Reverend Horace Southworth Pratt, a Presbyterian minister, and his father-in-law, John Wood, purchased the property in 1826. Pratt arrived in St. Marys around 1820 to help start a church. Before construction of the home began, Pratt’s wife died.  Pratt remained in St. Marys and remarried a few years later. In 1839, Pratt, a Yale and Princeton graduate, took a position as a professor at the University of Alabama and left Orange Hall behind. General Duncan Lamont Clinch is thought to have been lived there when Pratt left for Alabama. Pratt may have had intentions of returning to Orange Hall, but he would not have the opportunity because he passed away in 1940.

This would lead to the first change in ownership, and more would follow over the years. The property was then sold in public auction in 1846 to James Monigin Smith. Here is the list of known owners over the years:

1846 – James Mongin Smith

1862 – Francis Adams

1869 – Silas Fordham

1911 – Joel Lee Sweat

1919 – James Howard Becker

1933 – S.C. Townsend – converted upper floors to apartments

1951 – St Marys Kraft Corporation – bought to house paper mill employees for 10 years

1965 – City of St. Marys

Rising two stories above ground, Orange Hall sits atop a lower level basement – housing an old dining hall, servants’ quarters, wine cellar, and kitchen. The main floor boasts a music room parlor, study, tiffany dining room, and front parlor, as well as two original chandeliers from the Becker family, residents in the 1920’s. These chandeliers are the only items that have been left behind by owners of the home over the years. However, the chandeliers are not the only pieces of Orange Hall’s history to see here on this floor.

The original Italian marble fireplaces adorn the parlors. These fireplaces are just 2 of 12 located in the house. The second floor is made up of four bedrooms – the Horsehair room, the Children’s room, the Jacquard/Duvall Room, and the Peg-bed room.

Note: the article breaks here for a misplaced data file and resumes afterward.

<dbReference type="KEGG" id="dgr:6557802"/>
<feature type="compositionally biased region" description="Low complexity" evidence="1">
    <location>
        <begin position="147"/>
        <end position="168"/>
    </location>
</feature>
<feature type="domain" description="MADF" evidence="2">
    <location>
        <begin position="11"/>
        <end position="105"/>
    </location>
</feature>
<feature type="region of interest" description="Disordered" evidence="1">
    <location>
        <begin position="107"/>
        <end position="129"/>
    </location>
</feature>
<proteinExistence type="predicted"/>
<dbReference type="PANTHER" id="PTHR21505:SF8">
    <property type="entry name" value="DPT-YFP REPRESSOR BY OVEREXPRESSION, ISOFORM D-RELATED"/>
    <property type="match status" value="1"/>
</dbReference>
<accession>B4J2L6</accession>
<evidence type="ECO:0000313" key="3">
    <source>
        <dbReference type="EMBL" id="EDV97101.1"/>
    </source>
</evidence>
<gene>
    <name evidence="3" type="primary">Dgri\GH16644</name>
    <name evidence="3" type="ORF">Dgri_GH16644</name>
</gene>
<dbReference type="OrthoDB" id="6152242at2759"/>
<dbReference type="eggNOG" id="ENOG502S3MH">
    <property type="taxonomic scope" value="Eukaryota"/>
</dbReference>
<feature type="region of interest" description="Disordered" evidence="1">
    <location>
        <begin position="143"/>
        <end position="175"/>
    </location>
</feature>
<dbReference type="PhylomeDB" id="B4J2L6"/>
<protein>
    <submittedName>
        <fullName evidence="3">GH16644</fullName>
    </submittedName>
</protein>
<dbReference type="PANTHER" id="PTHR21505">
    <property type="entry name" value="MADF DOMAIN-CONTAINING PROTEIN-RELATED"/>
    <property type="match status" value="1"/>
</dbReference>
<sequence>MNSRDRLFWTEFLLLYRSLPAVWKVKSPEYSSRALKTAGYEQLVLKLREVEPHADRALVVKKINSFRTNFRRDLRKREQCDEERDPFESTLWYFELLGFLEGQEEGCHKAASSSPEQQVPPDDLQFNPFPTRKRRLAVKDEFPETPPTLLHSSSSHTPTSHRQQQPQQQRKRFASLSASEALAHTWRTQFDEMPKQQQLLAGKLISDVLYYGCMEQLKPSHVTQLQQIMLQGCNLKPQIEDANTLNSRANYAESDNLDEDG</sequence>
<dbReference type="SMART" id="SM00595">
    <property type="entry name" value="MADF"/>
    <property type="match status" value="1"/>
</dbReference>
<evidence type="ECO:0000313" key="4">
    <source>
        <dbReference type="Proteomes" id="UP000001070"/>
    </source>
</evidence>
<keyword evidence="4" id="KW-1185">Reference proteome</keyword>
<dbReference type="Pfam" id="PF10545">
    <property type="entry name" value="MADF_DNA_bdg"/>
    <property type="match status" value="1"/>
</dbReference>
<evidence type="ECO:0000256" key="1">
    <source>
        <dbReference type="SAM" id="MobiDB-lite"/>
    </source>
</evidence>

Orange Hall was recorded in the National Register of Historic Places in 1975. To preserve the historical significance of the property, the exterior was recently renovated. The house has been restored to look just the way that it did when it was built. As you walk up the front steps on to the expansive porch, you can look to your right and see the First Presbyterian Church. This is the same view that Pratt saw as he climbed those steps back in the 1830’s.

Orange Hall Fireplace and Room

Cumberland Island Lands and Legacies Tour

August 8th, 2013 by Mary

After seven years of planning, The Lands & Legacies tour began August 2011 and has been a must do for Cumberland Island visitors ever since. This much sought after tour takes a limited number of people a day, 16 miles each way – that they would otherwise have to bike or walk, to the north end of this captivating island.  For $15/adult and $12/senior or child – in addition to the ferry fee, day-trippers and campers the like are able to tour historic sites such as, the extravagant Plum Orchard Mansion, the First African Baptist Church (where John F. Kennedy Jr. & Carolyn Bessette were married) and learn about the wilderness and wildlife that live and grow on the island, as well as its intricate human history.

Your tour begins shortly after an enjoyable 45-minute ferry ride on the Cumberland Queen leaving from the St Marys waterfront at 9am and arriving to the Sea Camp dock, the second dock on Cumberland Island. This is where you will meet with your National Park Service ranger/tour guide and load onto a white, 10 passenger, air conditioned van. From there you will embark on a 5-6 hour journey on the rugged unpaved “Main Road”, awe struck with the islands never ending beauty. As your tour continues, be sure to keep an eye out for wild horses, hogs, turkeys and many other forms of wildlife that inhabit the island.